Fifth, positive association with you approaching his food. While your dog is eating (on the mat or floor) approach his bowl from about 3-4 feet away (depending on your dog’s tolerance level with his food aggression) and toss a couple pieces of hot dogs (or anything your dog finds as a high-valued reward) near him. As he gets comfortable, slowly move in closer and toss the hot dogs into his food. Progress this until you can stand right next to him and put the hot dogs in his food. What this drill does is it teaches him to associate you approaching his bowl with someone positive! In your food aggressive dog’s mind, they learn, “Anytime this person gets close to me or my bowl, it means something good for me.”

Sixth, PROPER correction for the negative behavior. Again, this is where your dog obedience program comes in, find a qualified trainer to show you how to properly correct this behavior (properly being the key word). There has to be a correction when the dog displays the negative behavior (growling, snarling, snapping, etc). Just like there would be a correction if a lower pack member tried to correct the alpha male of the lion pride. Letting your dog know that there is a consequence for displaying the food aggressive behavior, and letting your dog know there is a reward for not displaying the behavior.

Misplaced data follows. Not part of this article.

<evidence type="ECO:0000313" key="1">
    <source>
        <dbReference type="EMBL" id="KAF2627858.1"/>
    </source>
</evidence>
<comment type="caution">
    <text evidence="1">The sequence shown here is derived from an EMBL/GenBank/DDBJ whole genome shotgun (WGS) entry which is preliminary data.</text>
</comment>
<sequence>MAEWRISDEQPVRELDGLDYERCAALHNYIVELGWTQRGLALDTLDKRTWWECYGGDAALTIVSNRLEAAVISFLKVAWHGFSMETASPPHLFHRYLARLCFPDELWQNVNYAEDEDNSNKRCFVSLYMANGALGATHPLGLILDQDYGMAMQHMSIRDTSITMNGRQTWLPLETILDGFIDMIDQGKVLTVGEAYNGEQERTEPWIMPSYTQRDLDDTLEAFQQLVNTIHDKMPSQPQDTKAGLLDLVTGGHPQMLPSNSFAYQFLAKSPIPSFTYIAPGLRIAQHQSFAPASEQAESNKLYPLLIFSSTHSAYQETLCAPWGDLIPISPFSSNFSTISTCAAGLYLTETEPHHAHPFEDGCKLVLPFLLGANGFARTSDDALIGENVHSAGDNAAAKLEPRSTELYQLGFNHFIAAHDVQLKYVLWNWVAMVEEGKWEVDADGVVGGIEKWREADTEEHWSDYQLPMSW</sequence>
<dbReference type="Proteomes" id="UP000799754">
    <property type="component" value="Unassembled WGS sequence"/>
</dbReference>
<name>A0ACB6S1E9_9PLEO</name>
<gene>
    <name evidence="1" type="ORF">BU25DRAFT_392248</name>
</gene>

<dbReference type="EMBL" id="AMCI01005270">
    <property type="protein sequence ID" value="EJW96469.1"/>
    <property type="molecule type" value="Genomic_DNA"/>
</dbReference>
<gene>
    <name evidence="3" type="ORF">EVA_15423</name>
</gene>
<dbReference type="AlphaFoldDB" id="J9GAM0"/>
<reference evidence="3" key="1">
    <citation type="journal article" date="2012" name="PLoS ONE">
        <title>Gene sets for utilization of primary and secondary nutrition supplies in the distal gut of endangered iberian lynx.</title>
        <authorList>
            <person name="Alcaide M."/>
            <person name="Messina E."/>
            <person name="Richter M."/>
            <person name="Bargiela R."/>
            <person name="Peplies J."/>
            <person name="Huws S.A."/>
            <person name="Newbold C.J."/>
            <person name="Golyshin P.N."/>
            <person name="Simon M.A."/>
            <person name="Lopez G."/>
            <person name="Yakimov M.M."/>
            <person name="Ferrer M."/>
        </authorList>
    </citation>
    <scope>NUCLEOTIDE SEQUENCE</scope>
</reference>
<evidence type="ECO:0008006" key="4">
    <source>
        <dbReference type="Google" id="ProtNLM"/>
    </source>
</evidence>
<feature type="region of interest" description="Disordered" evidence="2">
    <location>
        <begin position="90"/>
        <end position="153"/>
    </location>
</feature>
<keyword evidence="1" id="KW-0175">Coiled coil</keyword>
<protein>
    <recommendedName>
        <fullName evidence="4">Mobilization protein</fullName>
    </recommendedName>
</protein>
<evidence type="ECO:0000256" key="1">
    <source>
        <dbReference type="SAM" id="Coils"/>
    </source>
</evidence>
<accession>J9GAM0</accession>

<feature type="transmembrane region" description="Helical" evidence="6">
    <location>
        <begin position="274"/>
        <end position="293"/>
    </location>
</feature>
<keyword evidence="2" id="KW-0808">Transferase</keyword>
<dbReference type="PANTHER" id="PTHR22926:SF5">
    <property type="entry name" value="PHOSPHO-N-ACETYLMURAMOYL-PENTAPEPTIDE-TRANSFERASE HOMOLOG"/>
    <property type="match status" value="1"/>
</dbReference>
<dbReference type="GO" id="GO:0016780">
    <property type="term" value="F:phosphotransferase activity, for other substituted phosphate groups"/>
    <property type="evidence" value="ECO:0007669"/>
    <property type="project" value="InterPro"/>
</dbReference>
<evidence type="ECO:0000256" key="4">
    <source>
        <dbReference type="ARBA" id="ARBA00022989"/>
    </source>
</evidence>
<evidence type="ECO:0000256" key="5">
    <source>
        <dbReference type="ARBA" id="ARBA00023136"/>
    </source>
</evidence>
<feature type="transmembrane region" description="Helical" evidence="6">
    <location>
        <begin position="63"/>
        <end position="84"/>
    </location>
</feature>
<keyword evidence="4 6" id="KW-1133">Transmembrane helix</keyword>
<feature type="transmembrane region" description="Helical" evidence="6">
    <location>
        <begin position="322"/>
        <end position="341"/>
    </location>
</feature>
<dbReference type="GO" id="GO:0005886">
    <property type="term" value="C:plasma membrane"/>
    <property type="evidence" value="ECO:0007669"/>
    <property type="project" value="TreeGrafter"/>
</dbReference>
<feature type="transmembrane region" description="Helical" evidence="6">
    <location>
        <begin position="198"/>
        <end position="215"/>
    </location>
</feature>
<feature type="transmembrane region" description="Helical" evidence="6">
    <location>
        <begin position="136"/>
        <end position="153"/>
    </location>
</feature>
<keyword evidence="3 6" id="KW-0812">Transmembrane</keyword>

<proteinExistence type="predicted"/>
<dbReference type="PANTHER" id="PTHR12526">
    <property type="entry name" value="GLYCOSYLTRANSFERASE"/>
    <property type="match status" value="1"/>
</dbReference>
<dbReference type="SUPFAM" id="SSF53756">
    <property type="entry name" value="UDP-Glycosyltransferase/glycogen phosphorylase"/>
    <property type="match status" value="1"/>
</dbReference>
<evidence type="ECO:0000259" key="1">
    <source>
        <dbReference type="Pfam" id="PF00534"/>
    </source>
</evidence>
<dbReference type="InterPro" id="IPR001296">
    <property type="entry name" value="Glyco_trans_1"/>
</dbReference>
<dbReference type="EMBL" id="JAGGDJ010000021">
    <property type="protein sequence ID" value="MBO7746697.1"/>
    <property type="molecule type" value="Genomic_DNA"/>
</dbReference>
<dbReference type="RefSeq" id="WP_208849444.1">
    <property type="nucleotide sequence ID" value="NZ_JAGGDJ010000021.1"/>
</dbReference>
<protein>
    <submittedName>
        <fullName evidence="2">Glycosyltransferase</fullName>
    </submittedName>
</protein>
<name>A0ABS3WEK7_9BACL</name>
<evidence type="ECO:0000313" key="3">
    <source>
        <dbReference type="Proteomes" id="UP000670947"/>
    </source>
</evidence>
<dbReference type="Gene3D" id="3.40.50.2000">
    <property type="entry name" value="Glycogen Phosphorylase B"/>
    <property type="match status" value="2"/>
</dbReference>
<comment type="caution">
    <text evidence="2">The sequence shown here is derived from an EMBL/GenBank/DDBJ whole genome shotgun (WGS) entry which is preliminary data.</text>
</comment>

In summary, if you follow these 6-steps, you should be able to drastically help your food aggressive dog and/or completely stop the food aggression in your dog.

[contact-form][contact-field label=’Name’ type=’name’ required=’1’/][contact-field label=’Email’ type=’email’ required=’1’/][contact-field label=’Comment’ type=’textarea’ required=’1’/][/contact-form]


About Off Leash K9 Training

My name is Nick White, I am the owner of Off-Leash K9 Training. I am a former US Marine Iraq War Veteran, and former US Secret Service, also, I currently have 12 locations in the United States. We specialize in basic obedience, advanced obedience, personal protection, and drug detection. About us: As you will see, our client list includes: NBA Star John Wall, UFC World Champion Jon "Bones" Jones, World Champion Boxer Roy Jones Jr, UFC Announcer Bruce Buffer, film star Ron Jeremy, 3x UFC Champion Rich "Ace" Franklin, WWF World Champion Iron Sheik, Kane Hodder ("Jason" from the Friday the 13th movies), the staff from the hit show "Operation Repo," and Elliot's dog from Elliot in the Morning on DC 101! See them in our highlight video here: We also had yahoo do a special on us, as well! As you will see on our website, we are getting a lot of publicity and it's continually growing! We've had American Legion, US Military Veterans, NoVa Dog Magazine, Military Times Magazine, Smart CEO Magazine, and The Virginia and Maryland Dog Magazine do stories on us (just to name a few). You can see all of these articles if you go to our "About Us" page of website and scroll to the bottom. We are also the official trainers for ABC's "The Pet Show with Dr. Katy Nelson." Recently, we were named one of the top trainers in the world by the Dogington Post! There are over 400 videos of dogs we have trained on YouTube so you can see the amazing results we get verse us just tell you about it, so we would highly encourage you to check out our Youtube Channel and was some of the stuff we do! Thank you for your interest in our amazing training. -Nick

Leave a Reply